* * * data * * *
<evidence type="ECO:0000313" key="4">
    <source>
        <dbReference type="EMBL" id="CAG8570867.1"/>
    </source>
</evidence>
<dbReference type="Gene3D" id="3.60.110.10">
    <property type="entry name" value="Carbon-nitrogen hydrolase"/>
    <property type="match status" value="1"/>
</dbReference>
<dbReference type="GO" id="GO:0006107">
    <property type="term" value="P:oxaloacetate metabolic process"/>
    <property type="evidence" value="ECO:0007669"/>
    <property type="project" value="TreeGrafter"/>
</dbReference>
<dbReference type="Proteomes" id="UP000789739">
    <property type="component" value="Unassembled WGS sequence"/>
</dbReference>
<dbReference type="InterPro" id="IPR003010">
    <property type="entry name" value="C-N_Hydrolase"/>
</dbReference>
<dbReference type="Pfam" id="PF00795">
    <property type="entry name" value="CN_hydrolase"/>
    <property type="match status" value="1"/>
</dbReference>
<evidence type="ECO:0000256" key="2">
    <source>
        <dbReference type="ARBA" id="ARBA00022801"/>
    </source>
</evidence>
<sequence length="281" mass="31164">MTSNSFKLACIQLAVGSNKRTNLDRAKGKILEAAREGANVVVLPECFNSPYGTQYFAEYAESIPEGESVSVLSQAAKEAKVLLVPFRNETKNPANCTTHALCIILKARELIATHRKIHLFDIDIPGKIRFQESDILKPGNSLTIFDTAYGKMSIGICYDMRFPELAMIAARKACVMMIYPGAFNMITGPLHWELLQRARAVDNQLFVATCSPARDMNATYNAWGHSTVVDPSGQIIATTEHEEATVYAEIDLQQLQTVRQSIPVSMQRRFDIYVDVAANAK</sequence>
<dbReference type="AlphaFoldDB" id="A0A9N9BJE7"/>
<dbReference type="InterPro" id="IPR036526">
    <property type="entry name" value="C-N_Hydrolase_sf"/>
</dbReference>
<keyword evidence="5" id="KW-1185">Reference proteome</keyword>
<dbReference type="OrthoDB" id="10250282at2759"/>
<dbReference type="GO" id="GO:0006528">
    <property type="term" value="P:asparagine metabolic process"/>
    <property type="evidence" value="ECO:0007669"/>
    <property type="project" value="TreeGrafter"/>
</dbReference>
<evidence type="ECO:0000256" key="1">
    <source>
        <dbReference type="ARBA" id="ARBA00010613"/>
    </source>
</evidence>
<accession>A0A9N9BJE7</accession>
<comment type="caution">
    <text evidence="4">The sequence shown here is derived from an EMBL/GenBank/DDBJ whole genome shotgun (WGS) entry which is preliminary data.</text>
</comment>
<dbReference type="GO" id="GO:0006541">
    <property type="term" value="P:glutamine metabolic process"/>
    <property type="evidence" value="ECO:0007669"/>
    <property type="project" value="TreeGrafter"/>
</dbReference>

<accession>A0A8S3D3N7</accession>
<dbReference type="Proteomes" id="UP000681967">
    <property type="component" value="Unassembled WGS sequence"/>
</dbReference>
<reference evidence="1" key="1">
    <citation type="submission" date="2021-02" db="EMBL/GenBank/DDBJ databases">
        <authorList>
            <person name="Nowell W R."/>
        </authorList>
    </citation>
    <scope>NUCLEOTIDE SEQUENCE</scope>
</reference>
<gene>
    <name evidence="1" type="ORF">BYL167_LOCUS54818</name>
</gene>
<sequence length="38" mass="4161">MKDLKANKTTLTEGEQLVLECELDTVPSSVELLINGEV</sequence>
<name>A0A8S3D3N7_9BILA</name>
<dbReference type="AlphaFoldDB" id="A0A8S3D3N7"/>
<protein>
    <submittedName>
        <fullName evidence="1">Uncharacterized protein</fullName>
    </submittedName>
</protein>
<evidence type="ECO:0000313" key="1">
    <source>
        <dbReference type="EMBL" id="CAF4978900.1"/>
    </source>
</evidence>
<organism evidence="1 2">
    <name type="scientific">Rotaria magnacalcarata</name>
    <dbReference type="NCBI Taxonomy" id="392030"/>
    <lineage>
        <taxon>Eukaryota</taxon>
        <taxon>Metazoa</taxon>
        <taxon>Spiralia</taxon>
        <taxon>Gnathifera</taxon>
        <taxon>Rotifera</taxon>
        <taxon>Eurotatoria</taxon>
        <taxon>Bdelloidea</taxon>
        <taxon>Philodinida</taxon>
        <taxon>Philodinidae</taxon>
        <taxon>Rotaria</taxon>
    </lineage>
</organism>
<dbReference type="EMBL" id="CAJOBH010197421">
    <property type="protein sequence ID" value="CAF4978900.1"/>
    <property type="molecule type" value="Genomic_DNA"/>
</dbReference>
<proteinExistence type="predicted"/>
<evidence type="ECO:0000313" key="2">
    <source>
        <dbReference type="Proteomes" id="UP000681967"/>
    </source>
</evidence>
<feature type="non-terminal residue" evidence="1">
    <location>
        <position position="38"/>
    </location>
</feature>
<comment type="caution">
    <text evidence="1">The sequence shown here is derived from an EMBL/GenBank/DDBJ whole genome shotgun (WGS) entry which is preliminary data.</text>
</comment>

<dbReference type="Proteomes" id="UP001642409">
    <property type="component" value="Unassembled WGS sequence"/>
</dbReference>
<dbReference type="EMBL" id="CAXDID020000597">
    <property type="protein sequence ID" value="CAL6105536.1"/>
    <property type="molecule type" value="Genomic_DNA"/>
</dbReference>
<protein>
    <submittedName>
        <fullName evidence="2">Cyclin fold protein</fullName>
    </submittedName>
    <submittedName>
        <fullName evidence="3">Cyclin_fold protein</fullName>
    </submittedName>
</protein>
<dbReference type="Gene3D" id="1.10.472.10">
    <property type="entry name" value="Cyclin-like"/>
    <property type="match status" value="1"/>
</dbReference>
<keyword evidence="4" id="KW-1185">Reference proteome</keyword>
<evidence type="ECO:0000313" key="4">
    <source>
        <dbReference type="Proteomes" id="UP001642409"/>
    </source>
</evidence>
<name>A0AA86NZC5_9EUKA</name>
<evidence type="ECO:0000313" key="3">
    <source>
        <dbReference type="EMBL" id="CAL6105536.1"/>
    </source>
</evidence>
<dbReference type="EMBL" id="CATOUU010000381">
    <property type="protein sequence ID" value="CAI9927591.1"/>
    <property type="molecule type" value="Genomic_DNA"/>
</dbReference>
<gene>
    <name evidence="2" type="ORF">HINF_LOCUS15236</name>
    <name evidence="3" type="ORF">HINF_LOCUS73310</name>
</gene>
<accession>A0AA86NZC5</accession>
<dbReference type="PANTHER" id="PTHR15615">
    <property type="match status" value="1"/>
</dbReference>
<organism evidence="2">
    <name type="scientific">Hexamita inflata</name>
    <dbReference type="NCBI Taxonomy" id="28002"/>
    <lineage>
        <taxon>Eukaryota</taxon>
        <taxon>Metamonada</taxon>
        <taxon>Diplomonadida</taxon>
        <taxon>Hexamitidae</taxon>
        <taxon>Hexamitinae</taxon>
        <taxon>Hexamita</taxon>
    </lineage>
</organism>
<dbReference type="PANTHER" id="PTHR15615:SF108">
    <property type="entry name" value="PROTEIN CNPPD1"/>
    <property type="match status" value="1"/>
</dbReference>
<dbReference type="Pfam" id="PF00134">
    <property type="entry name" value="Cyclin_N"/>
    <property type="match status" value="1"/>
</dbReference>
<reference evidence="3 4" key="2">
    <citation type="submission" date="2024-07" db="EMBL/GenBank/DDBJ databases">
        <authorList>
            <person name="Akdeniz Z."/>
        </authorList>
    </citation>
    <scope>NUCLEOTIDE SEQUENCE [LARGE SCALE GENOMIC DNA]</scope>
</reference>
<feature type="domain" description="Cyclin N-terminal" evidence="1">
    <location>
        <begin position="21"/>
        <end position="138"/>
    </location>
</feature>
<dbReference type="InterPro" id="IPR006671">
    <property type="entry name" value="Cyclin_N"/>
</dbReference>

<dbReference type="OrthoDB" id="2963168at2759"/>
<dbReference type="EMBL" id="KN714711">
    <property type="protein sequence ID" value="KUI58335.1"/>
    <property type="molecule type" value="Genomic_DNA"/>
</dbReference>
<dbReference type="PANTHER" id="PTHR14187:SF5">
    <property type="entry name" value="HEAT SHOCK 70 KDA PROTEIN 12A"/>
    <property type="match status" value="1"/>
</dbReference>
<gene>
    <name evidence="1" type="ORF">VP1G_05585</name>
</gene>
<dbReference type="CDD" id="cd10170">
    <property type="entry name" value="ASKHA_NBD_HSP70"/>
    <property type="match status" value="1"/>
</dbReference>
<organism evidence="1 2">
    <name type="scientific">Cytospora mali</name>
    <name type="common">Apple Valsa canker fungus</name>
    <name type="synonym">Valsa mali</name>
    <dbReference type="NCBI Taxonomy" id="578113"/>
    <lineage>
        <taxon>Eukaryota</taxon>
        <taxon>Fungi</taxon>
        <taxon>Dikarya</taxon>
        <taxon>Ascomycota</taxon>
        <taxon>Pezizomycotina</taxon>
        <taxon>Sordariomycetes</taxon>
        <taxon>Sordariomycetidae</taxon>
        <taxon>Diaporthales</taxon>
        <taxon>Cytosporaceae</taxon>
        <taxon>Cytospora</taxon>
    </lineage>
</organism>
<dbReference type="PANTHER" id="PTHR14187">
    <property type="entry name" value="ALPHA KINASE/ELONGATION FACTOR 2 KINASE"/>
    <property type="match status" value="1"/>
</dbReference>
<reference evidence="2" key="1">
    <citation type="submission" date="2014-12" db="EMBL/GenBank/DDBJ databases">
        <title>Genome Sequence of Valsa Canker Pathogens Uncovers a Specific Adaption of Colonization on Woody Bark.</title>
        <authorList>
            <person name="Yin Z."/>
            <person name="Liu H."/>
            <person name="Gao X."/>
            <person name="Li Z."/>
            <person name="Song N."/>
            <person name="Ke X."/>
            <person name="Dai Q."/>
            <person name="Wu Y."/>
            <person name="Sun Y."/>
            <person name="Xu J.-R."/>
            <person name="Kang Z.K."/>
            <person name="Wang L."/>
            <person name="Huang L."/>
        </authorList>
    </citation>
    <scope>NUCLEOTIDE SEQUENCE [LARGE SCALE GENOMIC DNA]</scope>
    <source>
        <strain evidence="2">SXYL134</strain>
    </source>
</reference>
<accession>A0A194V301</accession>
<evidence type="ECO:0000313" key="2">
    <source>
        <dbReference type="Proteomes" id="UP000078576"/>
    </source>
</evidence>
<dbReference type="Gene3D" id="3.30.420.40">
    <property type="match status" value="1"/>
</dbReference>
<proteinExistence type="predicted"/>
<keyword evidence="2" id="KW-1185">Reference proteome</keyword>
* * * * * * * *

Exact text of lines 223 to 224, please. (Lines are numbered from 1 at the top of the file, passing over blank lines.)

        <taxon>Ascomycota</taxon>
        <taxon>Pezizomycotina</taxon>